There is a random element to Overton’s blind tasting group – the wines that is, not the people to whom I could devote many pages on this blog! The idea is that each of us, 6-12 people, bring an impressive bottle which we taste without knowing what it is. Inevitably that means that sometimes, actually usually, it flies but occasionally the wines disappoint. Regrettably, that did happen with our modest selection of wines from South America. There were some particular reasons for this … but there could be an underlying point as well.
One very positive feature of these wines was that they were true to type: green fruit with a touch of some ripe peach, youthful and fresh on the palate with some more tropical fruit alongside the gooseberry and asparagus pointed clearly to Sauvignon Blanc in a warmish place. Medium in length, slightly odd pelargonium aroma too: Cipreses Vineyard, Casa Marin, San Antonino Valley, 2009. Best Sauvignon Blanc in the world according to its publicity – very good but not great according to us. Janet and I had been tasting current and old vintages of Sancerre/Pouilly Fumé during the day and would certainly beg to differ.
The second wine comes from another large Chilean enterprise which on this showing has been spending rather too much money on new barrels. Youthful, with the nose dominated by vanilla, butter and sweet spice from oak, the fruit here is mainly represented by a lemon theme on nose and palate. This may have just been too young (but it is two and a half years old) or just over-ambitious. Very drying finish from those oak tannins again. Medalla Real, Gran Reserva, Chardonnay, Santa Rita, Leyda Valley, 2011. Great value – if you like über-oaked Chardonnay – at £10.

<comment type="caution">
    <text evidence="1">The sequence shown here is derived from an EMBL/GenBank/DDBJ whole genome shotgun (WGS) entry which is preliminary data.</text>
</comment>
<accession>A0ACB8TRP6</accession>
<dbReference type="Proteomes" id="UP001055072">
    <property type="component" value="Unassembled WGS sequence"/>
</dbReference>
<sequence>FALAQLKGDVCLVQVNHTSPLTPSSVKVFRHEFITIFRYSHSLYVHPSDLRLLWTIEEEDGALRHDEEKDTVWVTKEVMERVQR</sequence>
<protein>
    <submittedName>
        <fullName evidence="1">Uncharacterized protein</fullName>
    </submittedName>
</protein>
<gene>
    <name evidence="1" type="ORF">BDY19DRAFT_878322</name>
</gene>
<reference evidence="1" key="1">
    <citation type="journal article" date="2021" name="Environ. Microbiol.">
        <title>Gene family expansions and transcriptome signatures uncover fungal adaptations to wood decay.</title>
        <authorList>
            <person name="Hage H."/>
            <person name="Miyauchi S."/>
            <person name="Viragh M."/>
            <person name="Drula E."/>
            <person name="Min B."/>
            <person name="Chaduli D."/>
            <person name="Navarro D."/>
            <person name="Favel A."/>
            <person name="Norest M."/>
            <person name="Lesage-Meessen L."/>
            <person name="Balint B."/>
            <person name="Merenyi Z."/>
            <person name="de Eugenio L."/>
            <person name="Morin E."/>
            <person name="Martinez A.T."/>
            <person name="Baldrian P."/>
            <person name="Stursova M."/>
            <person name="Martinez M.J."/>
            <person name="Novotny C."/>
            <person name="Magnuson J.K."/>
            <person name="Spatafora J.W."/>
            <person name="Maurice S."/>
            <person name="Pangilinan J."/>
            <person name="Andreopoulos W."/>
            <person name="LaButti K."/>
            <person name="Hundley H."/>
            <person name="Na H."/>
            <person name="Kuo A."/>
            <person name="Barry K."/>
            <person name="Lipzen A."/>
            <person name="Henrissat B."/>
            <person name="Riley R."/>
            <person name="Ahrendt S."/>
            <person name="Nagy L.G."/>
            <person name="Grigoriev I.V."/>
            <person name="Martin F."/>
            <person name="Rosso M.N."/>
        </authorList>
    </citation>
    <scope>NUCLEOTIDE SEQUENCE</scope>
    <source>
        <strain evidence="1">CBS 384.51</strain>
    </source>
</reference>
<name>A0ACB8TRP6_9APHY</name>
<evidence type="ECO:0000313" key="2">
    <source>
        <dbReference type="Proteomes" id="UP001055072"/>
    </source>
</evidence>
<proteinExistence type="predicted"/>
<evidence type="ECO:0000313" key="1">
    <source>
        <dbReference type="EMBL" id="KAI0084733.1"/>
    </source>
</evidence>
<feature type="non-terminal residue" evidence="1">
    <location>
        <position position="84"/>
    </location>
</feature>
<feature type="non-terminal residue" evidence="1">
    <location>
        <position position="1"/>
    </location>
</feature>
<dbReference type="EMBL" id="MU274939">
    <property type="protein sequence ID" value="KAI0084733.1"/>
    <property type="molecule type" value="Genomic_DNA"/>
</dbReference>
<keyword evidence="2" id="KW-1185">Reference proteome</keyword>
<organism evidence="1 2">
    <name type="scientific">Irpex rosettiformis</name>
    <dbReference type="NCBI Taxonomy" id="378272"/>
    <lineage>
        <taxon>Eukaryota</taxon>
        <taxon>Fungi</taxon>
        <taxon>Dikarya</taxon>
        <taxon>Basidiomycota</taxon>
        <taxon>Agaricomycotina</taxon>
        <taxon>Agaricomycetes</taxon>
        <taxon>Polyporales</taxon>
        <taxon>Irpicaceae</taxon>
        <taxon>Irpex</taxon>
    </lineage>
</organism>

On to the red with some necessary steak! (Sadly no Chilean Pinot Noir in this tasting and our Argentinian pure Malbec was corked.) We had two of the continent’s grandest Bordeaux blends. Sadly the Don Maximiano, Founder’s Reserve, Errazuriz, 2006 should have been outstanding (on past showings) but wasn’t – muted ripe fruit, liquorice, soft tannins, rather simple. Fortunately, Pulenta Gran Corte, Mendoza 2005 was on top form despite the ridiculously heavy bottle: a hint of ageing on the rim, refined oak and ripe fruit on the nose, powerful, concentrated black fruit (‘blackcurrant cordial’) on the palate with a rich, velvet texture. Excellent.
From Montes, two more big reds. Purple Angel, Carmenere, Valle de Colchagua, 2007 weighs in with classic, lush ripe fruit. It is full and dense on the palate and with the softness of fully ripe tannins. This is a very well made wine and yet… Also good was Syrah, Valle de Colchagua 2002, mid-weight, mature but difficult to assess the fruit character and modest tertiary development. I guessed correctly it was Syrah for the dark, rounded palate – but that was mainly by eliminating Cabernet and Merlot.
We were not really in luck this evening – there was no Pinot Noir, the Malbec was corked and the Dom Maximiano did not appear to be in good form. But having allowed for those factors the wines here impressed for their weight and powerful fruit, rather than their complexity or challenge. South American wine has come a long way in a very short time but there is still some way to go in terms of excitement and finding a distinctive character. For a happier selection see the June 2013 tasting of Signature grape varieties of South America.